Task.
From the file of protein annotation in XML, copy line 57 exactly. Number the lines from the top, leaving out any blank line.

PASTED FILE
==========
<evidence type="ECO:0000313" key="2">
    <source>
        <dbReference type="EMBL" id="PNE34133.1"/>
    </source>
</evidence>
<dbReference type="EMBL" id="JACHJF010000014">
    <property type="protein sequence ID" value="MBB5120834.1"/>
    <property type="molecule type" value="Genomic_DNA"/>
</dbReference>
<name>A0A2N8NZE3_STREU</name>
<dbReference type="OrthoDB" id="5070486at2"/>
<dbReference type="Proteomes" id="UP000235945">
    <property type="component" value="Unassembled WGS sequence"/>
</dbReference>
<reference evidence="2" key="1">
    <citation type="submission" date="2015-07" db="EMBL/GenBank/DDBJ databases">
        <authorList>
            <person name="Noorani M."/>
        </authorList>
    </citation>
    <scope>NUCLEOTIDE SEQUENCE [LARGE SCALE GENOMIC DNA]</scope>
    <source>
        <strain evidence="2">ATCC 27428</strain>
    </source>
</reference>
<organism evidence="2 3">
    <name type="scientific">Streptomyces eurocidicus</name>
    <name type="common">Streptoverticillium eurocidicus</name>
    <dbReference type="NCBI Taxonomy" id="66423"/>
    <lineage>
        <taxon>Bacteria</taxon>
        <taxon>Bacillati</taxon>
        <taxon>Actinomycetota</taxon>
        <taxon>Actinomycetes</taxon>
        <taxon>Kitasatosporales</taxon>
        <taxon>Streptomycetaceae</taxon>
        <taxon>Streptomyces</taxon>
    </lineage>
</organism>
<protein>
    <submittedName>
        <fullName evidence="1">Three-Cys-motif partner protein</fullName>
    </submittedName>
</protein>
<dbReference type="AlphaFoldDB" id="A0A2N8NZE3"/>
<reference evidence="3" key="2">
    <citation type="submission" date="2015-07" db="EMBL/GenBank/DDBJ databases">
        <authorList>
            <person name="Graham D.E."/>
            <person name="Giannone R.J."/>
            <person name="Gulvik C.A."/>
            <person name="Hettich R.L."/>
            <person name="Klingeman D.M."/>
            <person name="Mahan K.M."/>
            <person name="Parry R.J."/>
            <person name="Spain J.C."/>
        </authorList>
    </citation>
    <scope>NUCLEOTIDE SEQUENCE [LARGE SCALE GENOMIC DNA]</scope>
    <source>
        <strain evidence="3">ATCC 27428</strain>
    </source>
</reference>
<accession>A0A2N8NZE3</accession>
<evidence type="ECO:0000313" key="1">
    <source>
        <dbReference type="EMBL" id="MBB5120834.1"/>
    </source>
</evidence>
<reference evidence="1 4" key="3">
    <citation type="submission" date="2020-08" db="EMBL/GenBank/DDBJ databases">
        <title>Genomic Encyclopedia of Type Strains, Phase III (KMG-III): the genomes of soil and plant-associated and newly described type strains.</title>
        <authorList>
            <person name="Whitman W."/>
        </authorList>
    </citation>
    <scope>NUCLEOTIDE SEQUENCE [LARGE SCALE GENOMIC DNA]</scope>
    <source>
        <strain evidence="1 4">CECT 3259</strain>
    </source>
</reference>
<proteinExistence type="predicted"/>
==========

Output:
        </authorList>